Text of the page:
Antecedents and consequences of consumer ethnocentrism in an emerging market: uncovering implicit attitudes using the implicit association test
Till, Darren Stewart
With an increase in globalization, and a simultaneous decline in industry growth, South African brand managers in the fast-moving consumer goods (FMCG) sector need to consider appropriate marketing strategies to remain competitive against the ever-encroaching multinational conglomerates. Fortunately, international marketing may have a solution in the form of consumer ethnocentrism – a socio-psychological trait that manifests as a general preference for local products, as opposed to those imported. Despite a distinct dearth of research in Africa, the predominant consensus within the field is that consumer ethnocentric tendencies (CET) are linked to a nation’s economic prosperity, and that consumers in developing countries generally prefer foreign products. However, research has begun to emerge which brings the validity of such an assumption into question. It is on this premise that the current research enquiry attempts to address the inconsistencies of the extant body of research, which has primarily operationalized traditional market research techniques that are fraught with response biases and other methodological shortfalls. Thus, by employing a combination of implicit (non-direct) and explicit (self-report) survey techniques this study attempts to uncover consumers’ true, nonconscious attitudes towards domestic and imported consumer packaged goods. To this end, a cohort of n=500 Generation Z individuals (between the ages of 18 and 26 years old) were surveyed using a bespoke online questionnaire on the CloudArmy Reactor platform. The subsequent data output was systematically analysed with structural equation modelling (SEM) and metric invariant group difference analyses, which were all carried out on IBM SPSS and Amos version 27. The results of this analysis suggest that the socio-psychological predisposition of patriotism is a highly significant driver of consumer ethnocentric tendencies (CET) in this particular generational cohort. Additionally, the centrality dimension of materialism was observed to exert a converse, negative influence on CET. Willingness to buy, on the other hand, is significantly influenced by both consumer ethnocentrism and implicit attitudes. Most notably, the former relationship was positive, whereas, the latter is negative, suggesting a level of cognitive dissonance as purported by the dual attitude model. Finally, none of the demographic variables were found to moderate the model, with only one path (between financial satisfaction and CET) indicating significant moderation by gender. Importantly, a number of theoretical implications can be gleaned from this study. Most notably, the paper sheds light on many inconsistencies in the extant literature by confirming the nascent conceptualisation of implicit consumer ethnocentrism (ICE). Additionally, it expands on the previously observed moderating variables and highlights the need to examine the effect of materialism’s three sub-dimensions separately. In terms of specific managerial implications, these findings reiterate the value of incorporating patriotic themes into marketing efforts, so as to heighten CET behaviour in South African consumers. As an extension, local practitioners are well advised to use consumer ethnocentrism as a predictable psychographic identifier and driver towards prosocial buying behaviour. In toto, this paper culminates in several other key managerial and theoretical implications which may assist local brand managers guard against the encroaching threat posed by globalisation and heightened competition in the South African FMCG marketplace.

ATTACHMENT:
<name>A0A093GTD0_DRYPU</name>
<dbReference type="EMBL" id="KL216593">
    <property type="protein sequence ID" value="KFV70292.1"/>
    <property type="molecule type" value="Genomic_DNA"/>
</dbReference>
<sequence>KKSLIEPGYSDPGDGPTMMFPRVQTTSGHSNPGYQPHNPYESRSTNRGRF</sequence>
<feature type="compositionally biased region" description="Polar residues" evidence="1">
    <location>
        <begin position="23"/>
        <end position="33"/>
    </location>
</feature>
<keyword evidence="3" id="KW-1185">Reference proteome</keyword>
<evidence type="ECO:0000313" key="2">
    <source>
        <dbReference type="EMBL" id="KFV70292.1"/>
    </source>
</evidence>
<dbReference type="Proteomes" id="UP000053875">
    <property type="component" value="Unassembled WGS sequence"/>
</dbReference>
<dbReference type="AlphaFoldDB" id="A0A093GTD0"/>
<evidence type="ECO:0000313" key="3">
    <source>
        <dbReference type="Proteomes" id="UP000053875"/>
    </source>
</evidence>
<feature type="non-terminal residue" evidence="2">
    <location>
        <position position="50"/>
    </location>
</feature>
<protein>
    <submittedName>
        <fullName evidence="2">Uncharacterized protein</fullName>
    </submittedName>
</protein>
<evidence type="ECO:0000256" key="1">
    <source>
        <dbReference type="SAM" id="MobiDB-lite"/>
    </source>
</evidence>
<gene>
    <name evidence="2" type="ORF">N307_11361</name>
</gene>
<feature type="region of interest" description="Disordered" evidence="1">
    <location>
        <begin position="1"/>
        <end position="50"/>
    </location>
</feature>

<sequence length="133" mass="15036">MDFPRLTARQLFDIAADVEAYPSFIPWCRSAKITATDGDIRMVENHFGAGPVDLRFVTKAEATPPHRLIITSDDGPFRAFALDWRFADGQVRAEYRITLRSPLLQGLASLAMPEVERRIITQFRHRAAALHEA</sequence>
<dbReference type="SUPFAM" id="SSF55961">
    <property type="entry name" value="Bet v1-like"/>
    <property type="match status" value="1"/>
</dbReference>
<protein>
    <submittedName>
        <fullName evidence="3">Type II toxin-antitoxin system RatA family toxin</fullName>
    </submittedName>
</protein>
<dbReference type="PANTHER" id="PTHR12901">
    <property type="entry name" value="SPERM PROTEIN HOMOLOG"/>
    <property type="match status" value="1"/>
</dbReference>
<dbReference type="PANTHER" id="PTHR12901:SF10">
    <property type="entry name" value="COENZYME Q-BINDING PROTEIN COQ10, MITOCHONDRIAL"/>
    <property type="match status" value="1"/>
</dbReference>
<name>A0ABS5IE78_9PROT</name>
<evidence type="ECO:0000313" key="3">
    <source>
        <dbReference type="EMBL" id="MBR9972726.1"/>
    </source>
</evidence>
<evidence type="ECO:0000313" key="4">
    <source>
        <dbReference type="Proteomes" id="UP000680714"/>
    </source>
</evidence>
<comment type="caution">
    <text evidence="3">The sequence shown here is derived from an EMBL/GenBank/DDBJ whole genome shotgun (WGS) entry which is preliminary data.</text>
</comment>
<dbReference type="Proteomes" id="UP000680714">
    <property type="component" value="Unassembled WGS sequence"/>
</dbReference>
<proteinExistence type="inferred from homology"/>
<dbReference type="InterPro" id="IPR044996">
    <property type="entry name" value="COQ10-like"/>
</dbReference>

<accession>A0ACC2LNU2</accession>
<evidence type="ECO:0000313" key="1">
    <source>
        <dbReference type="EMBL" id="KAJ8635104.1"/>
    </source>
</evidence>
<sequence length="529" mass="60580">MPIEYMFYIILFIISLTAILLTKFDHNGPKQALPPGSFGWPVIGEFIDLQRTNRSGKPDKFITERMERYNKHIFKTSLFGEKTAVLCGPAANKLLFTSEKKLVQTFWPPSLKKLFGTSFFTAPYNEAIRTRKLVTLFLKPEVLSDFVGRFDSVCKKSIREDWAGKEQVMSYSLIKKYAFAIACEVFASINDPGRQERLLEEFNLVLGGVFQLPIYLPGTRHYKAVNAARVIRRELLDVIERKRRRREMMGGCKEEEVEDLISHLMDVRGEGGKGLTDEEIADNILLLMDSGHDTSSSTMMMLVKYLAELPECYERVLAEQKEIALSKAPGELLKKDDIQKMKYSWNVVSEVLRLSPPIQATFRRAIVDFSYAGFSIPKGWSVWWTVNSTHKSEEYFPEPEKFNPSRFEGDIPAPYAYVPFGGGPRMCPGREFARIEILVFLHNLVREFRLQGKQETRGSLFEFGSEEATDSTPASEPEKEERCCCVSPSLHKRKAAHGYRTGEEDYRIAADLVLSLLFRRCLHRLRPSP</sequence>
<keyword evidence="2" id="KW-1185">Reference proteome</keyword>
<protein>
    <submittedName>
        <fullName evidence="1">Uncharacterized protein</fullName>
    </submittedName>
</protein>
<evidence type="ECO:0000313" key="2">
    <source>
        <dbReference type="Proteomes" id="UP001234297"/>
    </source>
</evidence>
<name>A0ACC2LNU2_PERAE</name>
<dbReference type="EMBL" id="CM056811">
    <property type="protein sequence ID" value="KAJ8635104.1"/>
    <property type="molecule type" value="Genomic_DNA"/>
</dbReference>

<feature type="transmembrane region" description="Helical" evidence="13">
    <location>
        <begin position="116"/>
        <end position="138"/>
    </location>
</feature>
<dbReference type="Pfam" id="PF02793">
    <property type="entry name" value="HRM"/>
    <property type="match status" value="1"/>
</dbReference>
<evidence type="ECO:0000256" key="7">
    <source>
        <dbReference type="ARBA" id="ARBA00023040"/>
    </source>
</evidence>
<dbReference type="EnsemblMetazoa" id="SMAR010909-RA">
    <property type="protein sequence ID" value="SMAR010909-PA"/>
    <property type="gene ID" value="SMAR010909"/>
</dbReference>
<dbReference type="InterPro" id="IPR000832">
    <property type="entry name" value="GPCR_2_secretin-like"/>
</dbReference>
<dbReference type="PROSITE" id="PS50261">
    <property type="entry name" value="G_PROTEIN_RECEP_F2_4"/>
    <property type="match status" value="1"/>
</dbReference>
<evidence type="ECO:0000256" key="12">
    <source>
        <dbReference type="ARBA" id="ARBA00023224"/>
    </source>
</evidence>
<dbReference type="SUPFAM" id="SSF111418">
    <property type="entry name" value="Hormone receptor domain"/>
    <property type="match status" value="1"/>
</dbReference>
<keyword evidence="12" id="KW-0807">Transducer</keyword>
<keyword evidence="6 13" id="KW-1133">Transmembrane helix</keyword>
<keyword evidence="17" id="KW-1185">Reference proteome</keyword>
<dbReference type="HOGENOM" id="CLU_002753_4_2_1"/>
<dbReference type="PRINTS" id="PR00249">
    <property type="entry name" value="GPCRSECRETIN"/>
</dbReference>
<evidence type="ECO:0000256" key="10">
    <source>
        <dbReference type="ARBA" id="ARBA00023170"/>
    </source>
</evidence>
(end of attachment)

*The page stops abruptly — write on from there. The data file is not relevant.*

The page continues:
A dissertation submitted in fulfilment of the requirements of the degree of Master of Commerce in Marketing to the Faculty of Commerce, Law and Management, School of Economic and Business Sciences, University of the Witwatersrand, Johannesburg, 2022